Improvements to psychosis services

New proposals for the early treatment of psychosis.

Healthcare Improvement Scotland's ihub has been tasked with a new piece of work by the Scottish Government which will lead to improvements to psychosis services, ensuring people get timely access to effective care and treatment.

Backed by an investment of £390,000, a new national network for early intervention psychosis will look at how services can best be delivered in urban, semi-urban and rural areas.

The work will be undertaken by the ihub's Mental Health portfolio over a two-year period and improvements to services will be brought in across the country based on the findings of the network.

Current estimates are that 1,600 people each year present with psychosis in Scotland.

Mental Health Minister Clare Haughey said:

"Psychotic disorders can be extremely debilitating and it's vital that those experiencing psychosis are treated quickly and effectively.

"Treating psychosis in the early stages can reduce the amount of time a patient needs to spend in hospital, reduce relapses, and leads to more effective and long lasting outcomes.

"This work will ensure people presenting for the first time with psychosis anywhere in Scotland get access to effective care and treatment, with a focus on early intervention and recovery."

Director of Improvement at Healthcare Improvement Scotland, Ruth Glassborow, said:

"Healthcare Improvement Scotland is delighted to lead on this important work. We’ll conduct a national needs assessment and make recommendations for how early interventions in psychosis services can be tailored and delivered to meet specific needs in different areas.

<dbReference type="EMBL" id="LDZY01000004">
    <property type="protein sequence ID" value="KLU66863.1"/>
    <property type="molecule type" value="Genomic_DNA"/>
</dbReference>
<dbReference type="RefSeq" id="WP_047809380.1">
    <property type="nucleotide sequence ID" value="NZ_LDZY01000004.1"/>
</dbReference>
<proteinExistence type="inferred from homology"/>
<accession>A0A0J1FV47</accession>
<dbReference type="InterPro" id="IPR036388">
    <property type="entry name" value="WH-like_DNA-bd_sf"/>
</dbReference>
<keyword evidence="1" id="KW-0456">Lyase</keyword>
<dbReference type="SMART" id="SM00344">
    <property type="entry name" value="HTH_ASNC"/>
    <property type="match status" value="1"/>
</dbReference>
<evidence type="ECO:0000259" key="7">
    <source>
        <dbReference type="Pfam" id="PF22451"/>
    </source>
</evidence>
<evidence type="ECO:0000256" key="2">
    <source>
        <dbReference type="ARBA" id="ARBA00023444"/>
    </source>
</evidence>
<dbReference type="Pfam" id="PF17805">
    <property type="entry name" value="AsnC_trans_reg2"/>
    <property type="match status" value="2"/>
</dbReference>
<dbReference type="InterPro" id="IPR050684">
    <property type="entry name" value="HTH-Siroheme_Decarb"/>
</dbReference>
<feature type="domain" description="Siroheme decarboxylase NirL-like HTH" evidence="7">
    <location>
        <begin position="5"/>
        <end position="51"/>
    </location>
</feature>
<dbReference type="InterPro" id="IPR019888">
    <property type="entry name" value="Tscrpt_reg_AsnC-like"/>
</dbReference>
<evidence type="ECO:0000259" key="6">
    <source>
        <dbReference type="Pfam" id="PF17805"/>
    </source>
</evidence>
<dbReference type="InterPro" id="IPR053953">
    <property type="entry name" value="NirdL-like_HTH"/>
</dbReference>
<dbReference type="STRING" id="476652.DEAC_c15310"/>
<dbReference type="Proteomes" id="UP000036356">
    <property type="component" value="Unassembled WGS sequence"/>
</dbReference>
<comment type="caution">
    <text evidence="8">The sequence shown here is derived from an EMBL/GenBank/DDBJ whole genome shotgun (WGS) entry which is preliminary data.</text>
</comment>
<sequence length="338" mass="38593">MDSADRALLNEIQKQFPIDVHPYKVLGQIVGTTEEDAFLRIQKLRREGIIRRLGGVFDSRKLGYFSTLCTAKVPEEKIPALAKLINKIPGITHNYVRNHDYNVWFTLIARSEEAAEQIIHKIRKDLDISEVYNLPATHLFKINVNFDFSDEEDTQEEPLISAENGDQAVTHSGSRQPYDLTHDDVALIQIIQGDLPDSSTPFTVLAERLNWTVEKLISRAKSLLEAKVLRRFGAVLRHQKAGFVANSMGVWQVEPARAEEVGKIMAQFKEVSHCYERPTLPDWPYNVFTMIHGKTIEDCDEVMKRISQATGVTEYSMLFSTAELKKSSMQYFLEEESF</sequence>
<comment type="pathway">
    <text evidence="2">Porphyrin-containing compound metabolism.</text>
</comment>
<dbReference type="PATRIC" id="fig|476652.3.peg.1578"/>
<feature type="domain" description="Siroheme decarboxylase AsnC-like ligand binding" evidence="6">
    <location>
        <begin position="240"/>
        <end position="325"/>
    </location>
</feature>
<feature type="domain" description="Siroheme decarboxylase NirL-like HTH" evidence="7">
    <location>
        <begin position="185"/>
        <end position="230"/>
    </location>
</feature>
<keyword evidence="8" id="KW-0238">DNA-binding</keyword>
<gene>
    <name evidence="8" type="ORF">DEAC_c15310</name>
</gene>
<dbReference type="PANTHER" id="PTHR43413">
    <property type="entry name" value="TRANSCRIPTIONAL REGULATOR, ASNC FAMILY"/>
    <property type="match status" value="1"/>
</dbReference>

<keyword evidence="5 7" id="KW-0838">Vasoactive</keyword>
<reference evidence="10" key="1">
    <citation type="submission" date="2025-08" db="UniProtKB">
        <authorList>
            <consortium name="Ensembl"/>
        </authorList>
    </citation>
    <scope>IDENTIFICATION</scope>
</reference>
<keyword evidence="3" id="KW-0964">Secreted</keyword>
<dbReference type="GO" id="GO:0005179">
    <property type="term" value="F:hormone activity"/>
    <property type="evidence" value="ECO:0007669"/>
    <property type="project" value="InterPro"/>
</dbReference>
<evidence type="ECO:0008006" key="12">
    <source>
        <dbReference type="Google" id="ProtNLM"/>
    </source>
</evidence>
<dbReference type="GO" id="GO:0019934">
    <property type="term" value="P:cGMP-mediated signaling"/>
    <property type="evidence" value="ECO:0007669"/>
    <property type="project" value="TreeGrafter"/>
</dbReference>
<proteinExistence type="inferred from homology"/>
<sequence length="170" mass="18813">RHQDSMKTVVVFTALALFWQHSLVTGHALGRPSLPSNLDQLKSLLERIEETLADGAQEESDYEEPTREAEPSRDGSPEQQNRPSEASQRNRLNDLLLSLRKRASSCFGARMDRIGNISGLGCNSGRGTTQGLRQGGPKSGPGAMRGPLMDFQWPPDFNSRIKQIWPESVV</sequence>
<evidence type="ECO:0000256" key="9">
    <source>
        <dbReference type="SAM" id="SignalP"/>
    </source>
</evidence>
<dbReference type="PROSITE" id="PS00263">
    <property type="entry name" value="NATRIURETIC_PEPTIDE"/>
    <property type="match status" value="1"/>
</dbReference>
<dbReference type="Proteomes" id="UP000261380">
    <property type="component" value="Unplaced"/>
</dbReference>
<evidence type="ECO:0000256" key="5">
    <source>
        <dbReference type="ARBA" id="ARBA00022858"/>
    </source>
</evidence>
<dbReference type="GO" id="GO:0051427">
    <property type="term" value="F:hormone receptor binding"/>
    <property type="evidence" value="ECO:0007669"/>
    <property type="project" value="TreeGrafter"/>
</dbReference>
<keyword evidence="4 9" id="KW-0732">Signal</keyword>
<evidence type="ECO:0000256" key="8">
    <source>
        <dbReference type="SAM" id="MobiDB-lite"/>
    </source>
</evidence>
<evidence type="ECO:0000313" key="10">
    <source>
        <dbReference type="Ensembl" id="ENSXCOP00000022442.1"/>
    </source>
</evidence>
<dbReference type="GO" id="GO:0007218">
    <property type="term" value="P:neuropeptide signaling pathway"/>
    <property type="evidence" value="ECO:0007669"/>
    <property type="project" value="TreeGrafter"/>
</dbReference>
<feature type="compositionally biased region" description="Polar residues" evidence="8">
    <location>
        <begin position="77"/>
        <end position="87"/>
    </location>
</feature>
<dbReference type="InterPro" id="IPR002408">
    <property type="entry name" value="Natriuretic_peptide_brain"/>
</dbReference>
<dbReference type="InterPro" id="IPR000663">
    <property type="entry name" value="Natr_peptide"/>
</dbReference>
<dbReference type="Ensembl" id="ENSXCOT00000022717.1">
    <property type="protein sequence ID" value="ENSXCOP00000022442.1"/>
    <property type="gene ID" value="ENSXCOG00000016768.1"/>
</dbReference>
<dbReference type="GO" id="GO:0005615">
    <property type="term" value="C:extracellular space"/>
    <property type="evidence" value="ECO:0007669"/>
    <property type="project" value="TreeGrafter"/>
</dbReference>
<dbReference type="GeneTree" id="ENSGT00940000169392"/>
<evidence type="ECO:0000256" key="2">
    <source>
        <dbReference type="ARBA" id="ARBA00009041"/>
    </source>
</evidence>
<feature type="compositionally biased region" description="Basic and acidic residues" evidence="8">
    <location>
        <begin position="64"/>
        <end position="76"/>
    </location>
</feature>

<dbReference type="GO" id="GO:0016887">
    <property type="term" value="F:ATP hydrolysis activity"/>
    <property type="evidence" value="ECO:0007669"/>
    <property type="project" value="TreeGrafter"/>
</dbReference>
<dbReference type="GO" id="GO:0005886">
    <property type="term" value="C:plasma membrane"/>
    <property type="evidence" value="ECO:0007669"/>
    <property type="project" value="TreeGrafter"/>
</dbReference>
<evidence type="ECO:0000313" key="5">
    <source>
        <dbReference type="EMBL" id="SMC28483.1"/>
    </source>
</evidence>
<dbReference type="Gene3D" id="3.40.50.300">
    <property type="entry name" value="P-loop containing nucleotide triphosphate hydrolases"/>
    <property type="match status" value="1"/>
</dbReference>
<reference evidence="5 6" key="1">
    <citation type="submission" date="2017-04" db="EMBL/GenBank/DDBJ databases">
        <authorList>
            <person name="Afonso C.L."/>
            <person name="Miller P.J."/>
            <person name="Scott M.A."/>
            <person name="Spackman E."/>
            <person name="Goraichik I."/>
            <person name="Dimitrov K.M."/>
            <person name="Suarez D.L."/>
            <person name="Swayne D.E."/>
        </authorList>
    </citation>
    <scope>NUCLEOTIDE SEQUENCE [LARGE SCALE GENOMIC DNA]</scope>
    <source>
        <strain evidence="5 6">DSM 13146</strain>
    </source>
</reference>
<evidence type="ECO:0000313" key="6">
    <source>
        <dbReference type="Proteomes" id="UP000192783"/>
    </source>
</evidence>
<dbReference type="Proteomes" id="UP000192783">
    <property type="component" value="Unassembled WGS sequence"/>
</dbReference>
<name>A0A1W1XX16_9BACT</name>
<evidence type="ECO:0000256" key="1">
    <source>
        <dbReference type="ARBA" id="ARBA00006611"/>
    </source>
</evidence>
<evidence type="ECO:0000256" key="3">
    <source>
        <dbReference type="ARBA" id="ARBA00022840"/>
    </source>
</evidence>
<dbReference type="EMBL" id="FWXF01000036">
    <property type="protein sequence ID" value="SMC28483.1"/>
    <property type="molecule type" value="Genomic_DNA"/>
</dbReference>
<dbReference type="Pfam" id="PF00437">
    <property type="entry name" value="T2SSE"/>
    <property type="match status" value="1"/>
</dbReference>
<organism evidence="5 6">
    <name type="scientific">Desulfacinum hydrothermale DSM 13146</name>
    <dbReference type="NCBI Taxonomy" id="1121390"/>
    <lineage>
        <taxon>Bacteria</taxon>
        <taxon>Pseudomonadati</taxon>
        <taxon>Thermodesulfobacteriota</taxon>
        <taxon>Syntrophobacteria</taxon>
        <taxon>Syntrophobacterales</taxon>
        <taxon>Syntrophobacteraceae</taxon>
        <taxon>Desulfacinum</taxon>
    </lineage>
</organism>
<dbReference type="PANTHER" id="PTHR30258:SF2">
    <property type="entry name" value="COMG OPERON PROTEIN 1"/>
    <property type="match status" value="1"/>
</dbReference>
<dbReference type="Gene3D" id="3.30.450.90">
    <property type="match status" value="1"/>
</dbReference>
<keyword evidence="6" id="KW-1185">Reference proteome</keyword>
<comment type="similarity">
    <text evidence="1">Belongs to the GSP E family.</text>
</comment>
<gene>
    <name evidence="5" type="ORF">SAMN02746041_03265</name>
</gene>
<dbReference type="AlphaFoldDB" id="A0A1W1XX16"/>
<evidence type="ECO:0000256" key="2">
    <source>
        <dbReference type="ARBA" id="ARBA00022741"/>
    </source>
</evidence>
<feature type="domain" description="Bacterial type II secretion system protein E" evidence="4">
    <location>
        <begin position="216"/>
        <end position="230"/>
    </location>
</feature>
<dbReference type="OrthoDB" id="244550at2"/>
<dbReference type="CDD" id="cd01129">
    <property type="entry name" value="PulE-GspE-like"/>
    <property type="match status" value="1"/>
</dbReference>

"We will ensure that people living with psychosis are supported to participate fully in this work, to inform better long term outcomes for individuals."

Background

The Scottish Government has published its Vision to Improve Early Intervention in Psychosis in Scotland.

A short life working group (SLWG), chaired by Healthcare Improvement Scotland, has been taking forward initial diagnostic work to inform the forthcoming improvement work on early intervention in psychosis. A summary of the SLWG's work is included in the Scottish Government's Vision paper.

A new National Early Intervention in Psychosis Improvement Network will be introduced to ensure better early intervention psychosis services and support across Scotland.